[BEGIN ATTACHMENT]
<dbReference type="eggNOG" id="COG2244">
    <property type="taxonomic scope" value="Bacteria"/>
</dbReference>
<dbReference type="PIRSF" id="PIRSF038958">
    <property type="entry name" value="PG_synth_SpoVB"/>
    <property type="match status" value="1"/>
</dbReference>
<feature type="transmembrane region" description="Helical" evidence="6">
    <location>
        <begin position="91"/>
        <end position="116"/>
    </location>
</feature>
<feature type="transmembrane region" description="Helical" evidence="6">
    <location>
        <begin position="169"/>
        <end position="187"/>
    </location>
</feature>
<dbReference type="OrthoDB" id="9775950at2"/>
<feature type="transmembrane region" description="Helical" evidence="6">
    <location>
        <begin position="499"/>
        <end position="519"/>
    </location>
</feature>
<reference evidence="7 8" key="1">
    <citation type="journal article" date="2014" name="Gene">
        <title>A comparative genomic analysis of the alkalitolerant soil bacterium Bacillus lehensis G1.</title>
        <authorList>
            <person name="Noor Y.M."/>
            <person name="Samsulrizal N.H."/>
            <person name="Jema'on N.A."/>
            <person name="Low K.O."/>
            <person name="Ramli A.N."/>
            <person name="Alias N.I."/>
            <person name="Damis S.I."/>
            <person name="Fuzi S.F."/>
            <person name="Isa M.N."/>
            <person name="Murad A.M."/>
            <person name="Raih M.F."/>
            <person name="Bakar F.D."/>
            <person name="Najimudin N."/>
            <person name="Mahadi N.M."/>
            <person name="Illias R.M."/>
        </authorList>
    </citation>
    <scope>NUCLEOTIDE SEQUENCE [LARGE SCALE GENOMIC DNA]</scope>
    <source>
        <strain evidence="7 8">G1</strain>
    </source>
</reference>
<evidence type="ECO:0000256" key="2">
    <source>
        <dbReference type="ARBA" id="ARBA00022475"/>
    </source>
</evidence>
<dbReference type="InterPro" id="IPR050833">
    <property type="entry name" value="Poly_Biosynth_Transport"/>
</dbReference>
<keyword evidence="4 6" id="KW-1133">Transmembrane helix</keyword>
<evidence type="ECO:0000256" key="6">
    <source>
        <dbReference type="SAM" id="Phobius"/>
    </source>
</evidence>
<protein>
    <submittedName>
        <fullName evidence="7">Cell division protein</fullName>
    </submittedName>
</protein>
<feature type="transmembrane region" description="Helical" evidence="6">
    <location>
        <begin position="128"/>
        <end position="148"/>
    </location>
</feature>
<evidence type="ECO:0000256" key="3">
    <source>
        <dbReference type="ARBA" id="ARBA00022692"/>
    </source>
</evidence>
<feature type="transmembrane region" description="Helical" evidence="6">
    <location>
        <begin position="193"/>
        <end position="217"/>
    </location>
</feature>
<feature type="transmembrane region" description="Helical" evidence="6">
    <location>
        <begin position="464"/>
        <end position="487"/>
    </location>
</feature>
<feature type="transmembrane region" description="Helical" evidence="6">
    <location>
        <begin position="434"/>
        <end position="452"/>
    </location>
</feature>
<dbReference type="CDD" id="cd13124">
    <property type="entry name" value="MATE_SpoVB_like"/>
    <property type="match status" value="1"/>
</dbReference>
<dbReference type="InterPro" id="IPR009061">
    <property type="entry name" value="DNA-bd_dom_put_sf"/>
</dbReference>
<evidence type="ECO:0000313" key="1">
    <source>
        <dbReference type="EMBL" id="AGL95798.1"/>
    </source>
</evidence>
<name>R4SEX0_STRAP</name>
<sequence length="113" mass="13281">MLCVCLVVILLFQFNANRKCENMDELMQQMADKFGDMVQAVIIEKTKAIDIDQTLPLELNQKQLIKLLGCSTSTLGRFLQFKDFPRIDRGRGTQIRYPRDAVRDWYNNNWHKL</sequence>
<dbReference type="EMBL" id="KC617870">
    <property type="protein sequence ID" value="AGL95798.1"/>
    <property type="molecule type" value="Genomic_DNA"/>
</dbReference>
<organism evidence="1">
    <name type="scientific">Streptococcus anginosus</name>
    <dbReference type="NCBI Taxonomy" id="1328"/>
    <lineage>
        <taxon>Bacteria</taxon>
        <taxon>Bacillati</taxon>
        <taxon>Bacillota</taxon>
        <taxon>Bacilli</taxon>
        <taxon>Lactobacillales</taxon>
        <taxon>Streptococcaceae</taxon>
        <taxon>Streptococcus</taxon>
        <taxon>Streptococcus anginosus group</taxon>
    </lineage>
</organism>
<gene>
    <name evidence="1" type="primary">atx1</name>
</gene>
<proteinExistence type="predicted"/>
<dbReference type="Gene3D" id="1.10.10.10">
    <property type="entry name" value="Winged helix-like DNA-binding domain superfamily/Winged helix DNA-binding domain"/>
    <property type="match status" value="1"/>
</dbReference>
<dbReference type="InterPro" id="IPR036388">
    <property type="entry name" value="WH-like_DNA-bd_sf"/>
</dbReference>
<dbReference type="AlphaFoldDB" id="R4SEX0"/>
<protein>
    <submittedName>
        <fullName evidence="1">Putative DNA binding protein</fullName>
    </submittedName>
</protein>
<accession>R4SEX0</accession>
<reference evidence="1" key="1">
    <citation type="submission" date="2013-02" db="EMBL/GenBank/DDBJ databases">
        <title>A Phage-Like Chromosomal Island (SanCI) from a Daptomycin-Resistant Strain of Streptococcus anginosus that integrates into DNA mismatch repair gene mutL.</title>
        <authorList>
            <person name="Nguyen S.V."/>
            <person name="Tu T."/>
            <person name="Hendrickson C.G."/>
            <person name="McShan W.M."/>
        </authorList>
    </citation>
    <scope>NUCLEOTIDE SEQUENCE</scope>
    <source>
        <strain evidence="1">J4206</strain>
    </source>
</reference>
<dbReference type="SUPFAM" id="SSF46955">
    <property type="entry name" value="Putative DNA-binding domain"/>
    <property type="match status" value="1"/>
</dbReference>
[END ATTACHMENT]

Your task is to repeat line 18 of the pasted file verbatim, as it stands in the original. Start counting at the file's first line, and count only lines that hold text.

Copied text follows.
    </location>